Most people know what they think, but not why they think it.
When you can’t answer why you think a certain way or why you choose to arrive at certain conclusions, your capacity for independent thought suffers.
Metacognition is an awareness and understanding of your own thought processes — “thinking about your thinking”, “knowing about your knowing”, and becoming “aware of your awareness”.
It involves self-regulation, self-monitoring and self-reflection. Metacognologists are aware of their own strengths and weaknesses.
“More precisely, it refers to the processes used to plan, monitor, and assess one’s understanding and performance,” writes Nancy Chick, Center for Teaching Assistant Director at the Vanderbilt University.
Metacognition was introduced as a concept by John Flavell, who is typically seen as a founding scholar of the field. He defines metacognition as knowledge about cognition and control of cognition.
To improve how you think, Jonah Lehrer, author of How We Decide recommends you practice metacognition — think about your thinking.
Some scientists argue that the best predictor of good judgment isn’t intelligence or experience; it’s the willingness to engage in introspection.
In his book, “Your Brain at Work” David Rock says, “Without this ability to stand outside your experience, without self-awareness, you would have little ability to moderate and direct your behaviour moment to moment.”
He writes, “You need this capacity to free yourself from the automatic flow of experience and to choose where to direct your attention. Without a director, you are a mere automaton, driven by greed, fear, or habit.”
People who practice metacognition are able to think more critically, rationally and productively — they regularly ask, not only what is working, but why they choose specific tools over others and what they can do to improve.
Applying metacognition is all about using the right tools in every situation and modifying your learning strategies and skills based on your awareness of their effectiveness.
An excellent way to start using metacognition consciously is to plan what you want to do, learn, or improve, monitor your how you are making progress, and evaluate your results to better understand how well you performed or what you can improve.
Seek first to overcome meta-ignorance (or ignorance of ignorance)
Our ignorance is invisible to us.
Do you know the gaps in your knowledge? How aware you are of what you know or don’t know.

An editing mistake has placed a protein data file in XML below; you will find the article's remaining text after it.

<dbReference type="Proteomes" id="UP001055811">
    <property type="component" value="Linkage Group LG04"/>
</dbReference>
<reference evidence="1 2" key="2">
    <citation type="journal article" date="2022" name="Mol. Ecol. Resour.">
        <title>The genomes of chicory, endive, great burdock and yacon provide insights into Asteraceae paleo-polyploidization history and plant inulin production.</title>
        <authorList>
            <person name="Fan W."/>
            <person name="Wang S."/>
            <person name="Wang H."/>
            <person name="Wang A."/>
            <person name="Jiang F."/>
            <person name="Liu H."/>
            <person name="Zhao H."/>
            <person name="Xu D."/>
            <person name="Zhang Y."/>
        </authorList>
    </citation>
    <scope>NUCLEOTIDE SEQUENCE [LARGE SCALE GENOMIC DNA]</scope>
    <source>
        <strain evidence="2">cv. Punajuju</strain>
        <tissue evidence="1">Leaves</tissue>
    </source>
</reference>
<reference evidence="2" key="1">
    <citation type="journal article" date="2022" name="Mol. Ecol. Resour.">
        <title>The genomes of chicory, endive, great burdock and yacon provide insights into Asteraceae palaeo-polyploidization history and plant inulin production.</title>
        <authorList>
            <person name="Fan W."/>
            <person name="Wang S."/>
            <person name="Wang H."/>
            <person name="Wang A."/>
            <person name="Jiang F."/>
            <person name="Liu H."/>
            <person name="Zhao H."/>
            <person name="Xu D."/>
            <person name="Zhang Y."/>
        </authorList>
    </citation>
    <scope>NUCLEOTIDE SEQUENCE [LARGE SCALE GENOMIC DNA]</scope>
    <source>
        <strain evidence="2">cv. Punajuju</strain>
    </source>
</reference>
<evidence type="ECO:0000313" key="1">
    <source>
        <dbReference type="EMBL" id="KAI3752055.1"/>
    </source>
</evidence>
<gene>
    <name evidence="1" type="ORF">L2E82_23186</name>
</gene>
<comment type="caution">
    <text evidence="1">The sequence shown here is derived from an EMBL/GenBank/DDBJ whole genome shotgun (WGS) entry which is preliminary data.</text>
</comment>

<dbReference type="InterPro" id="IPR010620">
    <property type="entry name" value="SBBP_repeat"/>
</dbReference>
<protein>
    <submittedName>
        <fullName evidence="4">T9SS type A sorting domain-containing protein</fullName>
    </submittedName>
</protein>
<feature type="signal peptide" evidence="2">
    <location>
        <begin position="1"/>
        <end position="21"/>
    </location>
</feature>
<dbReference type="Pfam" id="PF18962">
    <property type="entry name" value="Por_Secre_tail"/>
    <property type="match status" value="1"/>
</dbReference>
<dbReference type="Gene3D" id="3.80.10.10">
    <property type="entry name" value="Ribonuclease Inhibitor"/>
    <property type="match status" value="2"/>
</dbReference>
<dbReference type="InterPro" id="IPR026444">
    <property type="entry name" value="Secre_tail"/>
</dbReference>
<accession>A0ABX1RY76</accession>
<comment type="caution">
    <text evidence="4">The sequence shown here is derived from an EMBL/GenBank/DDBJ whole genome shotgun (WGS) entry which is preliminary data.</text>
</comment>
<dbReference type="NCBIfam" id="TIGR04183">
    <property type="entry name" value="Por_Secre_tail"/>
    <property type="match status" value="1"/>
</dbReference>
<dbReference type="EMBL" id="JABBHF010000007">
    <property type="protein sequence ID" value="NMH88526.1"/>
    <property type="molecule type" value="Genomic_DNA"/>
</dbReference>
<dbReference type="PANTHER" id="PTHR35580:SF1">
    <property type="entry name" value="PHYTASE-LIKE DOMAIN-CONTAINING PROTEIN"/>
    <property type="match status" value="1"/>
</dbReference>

Most people are unaware of their incompetence,” lacking “insight about deficiencies in their intellectual or emotional skills.
Some people are also not aware of what they don’t know — they tend to unduly overestimate their abilities, which often leads to over-confidence.
This cognitive bias often known as the Dunning-Kruger effect comes from their inability to recognise their blind spots or weaknesses.
There are always known knowns in our assumptions and decision-making processes; the things we know we know. And there are also known unknowns; the things we know we do not know — find those, they the clues that can help you develop metacognition skills.
If you think you already know everything, you are unlikely to seek out ways to improve. In all situations, think through how you could be wrong.
Think about what you don’t know — check your assumptions. Intellectually humility or the ability to recognise that what you believe to be true might be wrong can significantly improve your metacognition skill.
Ask yourself psychologically smart questions
When you ask yourself better and beautiful questions, you are forced to think deeply about your problems, arguments, tasks and the best ways to proceed.
In any decision-making process, first ask yourself: What should I do first? What is the best know or unknown way to approach this problem or learn that skill? What would I do differently next time?
How long will it take me to complete the task or solve that problem? Is there a better way that saves me time? What do I need to effectively tackle that task? Is this similar to a problem I’ve solved in the past? What information is available to me right now? What do the facts or evidence say is the best way forward?
Here are nine simple questions by innerDrive that can help you to effectively solve many problems or get better at metacognition,
- Before a Task — Is this similar to a previous task? What do I want to achieve? What should I do first?
- During The Task — Am I on the right track? What can I do differently? Who can I ask for help?
- After a Task — What worked well? What could I have done better? Can I apply this to other situations?
Making time to think about possible scenarios, what you know or don’t know or better still what can possibly improve your odds of success can improve your critical thinking skills and help you make better choices in life.
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Thinking is important in our lives and careers — it’s fundamental to your success. Understanding yourself, your mental frameworks, assumptions and even cognitive biases can save you time, money, and frustration in the future. In every decision-making process, think about your thinking.
This post was previously published on Personal Growth.
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Photo credit: Augusto Zambonato